The Difference between Boys and Girls
We are all likely to agree that men and women think differently, but is this also true for boys and girls? And if yes, how does this apply to raising our children?
Here are some tips for raising our boys and girls.
Helping them make friends
When we think about how children make friends, boys and girls do so differently. In many ways, this is similar to us, as adults. Boys make friends through activity. In other words, they communicate shoulder-to-shoulder. They like to do things together, whether that be playing electronic games, watching TV, participating in or watching sport. They avoid answering direct questions and prefer to talk about whatever is the activity they are doing.
Girls, most commonly, make their friends through communication, in other words, face-to-face. While they will also do things together, what they do will usually involve lots of conversation. They are happier to sit and chat and wile the time away talking. They prefer quiet spaces in which to have these conversations.
Because of their preference for shared activity, boys favour ability. They like rewards – the bigger, the better. They recognise quickly who is the strongest, or the best at whatever the activity might be, and they admire that particular person. The other side to this is that boys will give up easily if they can’t be the best or master something instantly. When responding to stressful situations, boys usually resort to fight or flight – in other words they become aggressive or avoid the situation. Finally, boys don’t like to ask for help. They see this as a sign of weakness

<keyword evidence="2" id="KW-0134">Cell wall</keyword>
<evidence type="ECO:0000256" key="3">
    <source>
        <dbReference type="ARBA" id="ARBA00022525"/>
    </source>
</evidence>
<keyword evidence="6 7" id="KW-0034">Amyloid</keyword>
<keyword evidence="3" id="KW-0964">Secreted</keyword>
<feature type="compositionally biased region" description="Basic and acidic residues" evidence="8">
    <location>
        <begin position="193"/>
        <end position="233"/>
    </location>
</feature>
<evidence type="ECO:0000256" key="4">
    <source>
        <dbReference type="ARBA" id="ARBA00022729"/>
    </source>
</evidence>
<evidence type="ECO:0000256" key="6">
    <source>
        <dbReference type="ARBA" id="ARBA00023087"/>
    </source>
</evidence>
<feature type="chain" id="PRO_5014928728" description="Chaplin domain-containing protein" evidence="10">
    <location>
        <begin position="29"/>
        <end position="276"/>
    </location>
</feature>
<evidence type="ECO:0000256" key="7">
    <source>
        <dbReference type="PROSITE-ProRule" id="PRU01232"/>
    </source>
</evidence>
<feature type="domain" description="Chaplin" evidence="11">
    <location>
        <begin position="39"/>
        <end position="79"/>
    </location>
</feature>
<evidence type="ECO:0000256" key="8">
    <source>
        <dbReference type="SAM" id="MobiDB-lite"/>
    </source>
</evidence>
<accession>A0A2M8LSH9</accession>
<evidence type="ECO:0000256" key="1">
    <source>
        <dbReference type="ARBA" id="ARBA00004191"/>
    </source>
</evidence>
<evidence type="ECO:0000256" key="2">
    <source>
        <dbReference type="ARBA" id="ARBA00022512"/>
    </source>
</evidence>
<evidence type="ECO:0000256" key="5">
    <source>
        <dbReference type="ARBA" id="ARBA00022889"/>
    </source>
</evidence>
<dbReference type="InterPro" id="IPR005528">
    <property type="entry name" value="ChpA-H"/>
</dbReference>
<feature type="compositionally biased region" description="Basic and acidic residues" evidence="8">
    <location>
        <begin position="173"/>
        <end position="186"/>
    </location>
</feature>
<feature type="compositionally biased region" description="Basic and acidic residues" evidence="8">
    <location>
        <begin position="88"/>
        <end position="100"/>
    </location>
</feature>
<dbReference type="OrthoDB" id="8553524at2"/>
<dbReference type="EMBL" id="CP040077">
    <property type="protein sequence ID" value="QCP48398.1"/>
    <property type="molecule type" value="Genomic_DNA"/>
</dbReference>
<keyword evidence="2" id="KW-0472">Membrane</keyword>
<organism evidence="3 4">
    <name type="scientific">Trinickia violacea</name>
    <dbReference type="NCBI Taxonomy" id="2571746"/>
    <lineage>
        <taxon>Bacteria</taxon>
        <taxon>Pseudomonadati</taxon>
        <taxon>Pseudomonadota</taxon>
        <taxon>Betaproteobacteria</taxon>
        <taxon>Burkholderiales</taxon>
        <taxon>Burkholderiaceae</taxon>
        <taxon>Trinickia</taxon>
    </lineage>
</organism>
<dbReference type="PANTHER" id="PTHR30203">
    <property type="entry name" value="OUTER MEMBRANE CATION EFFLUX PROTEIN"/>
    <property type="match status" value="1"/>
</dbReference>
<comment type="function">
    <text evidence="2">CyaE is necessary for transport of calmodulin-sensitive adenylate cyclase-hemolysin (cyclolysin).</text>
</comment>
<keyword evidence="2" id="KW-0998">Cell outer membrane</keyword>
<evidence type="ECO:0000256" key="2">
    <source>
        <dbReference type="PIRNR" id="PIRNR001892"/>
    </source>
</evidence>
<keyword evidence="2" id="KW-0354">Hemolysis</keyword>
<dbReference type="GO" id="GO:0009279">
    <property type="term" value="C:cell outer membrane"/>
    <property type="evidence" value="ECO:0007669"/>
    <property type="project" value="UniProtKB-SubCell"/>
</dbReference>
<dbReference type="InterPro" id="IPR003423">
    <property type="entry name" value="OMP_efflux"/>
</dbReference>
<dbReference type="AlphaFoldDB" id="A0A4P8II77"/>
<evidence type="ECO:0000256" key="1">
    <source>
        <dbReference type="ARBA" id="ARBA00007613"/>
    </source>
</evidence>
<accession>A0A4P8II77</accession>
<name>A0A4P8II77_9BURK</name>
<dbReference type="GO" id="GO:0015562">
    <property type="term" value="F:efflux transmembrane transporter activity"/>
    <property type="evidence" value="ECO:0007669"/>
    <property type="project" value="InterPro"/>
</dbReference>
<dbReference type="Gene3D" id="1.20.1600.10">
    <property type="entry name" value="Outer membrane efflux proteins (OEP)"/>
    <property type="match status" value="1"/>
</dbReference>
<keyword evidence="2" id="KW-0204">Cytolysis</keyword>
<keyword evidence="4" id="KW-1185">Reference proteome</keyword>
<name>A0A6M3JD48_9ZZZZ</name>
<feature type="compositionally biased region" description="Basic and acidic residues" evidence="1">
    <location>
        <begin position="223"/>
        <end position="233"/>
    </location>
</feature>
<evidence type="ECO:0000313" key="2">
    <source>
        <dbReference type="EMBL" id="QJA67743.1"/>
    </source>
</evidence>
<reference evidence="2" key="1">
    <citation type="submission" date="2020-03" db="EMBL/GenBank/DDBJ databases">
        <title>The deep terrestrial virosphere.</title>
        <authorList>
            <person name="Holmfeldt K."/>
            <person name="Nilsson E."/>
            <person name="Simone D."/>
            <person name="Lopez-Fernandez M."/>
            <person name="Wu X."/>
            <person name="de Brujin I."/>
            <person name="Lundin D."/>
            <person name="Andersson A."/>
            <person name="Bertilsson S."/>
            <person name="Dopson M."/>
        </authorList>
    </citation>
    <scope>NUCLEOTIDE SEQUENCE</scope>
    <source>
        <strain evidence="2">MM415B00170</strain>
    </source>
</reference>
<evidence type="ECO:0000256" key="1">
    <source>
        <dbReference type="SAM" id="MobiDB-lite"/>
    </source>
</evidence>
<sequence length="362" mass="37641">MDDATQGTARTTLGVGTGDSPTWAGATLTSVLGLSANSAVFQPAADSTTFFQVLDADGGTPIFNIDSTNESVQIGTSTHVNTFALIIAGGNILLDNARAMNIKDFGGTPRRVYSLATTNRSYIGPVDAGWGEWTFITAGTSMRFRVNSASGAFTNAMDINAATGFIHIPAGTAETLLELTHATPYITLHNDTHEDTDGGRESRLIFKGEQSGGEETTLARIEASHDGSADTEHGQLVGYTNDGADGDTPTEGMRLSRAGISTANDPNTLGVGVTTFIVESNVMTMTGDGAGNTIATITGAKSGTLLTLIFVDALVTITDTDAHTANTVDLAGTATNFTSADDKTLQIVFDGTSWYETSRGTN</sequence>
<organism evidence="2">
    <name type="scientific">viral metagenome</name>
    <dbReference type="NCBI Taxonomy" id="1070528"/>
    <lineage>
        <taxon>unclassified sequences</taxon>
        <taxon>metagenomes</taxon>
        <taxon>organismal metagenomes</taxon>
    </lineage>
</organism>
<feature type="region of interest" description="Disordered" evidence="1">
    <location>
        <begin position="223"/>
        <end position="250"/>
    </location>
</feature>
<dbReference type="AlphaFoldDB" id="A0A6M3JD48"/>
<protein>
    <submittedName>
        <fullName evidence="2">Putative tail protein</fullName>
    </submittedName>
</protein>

In contrast, girls when faced with stressful situations are more likely to tend or befriend – in other words they will look to fix things rather than to challenge. They also value effort more highly than boys, and are more content with internal rewards. While all children have a desire to please, this can manifest itself with girls in class asking for help either too early or too often, so as to avoid the risk of getting something wrong. In this desire to please, there can be a danger that with their work, they can
end up spending more time on the presentation rather than the content.
Learning to read and write
Boys and girls will learn to read differently and will make progress at different times. The best thing to remember is never to compare your children. Each one is different. As a general rule, boys like reading non-fiction. They love facts, whether they be about trucks or dinosaurs or body parts, or whatever! Girls, on the other hand, are likely to have a preference for fiction or stories involving people. As a general rule, girls will learn to read faster as each gender has its own intellectual growth spurts at different ages. As adults, we have a preference for one type of book over another and we need to be careful we don’t either impose our own preference or despair when we see our children focusing on something we might find remarkably dull! The thing to remember is that we want to encourage children to read. What they read is essentially irrelevant as we can always encourage a wider variety of literature as they grow older. Equally, it is worth checking the readers at school to ensure they have both fiction and non fiction books.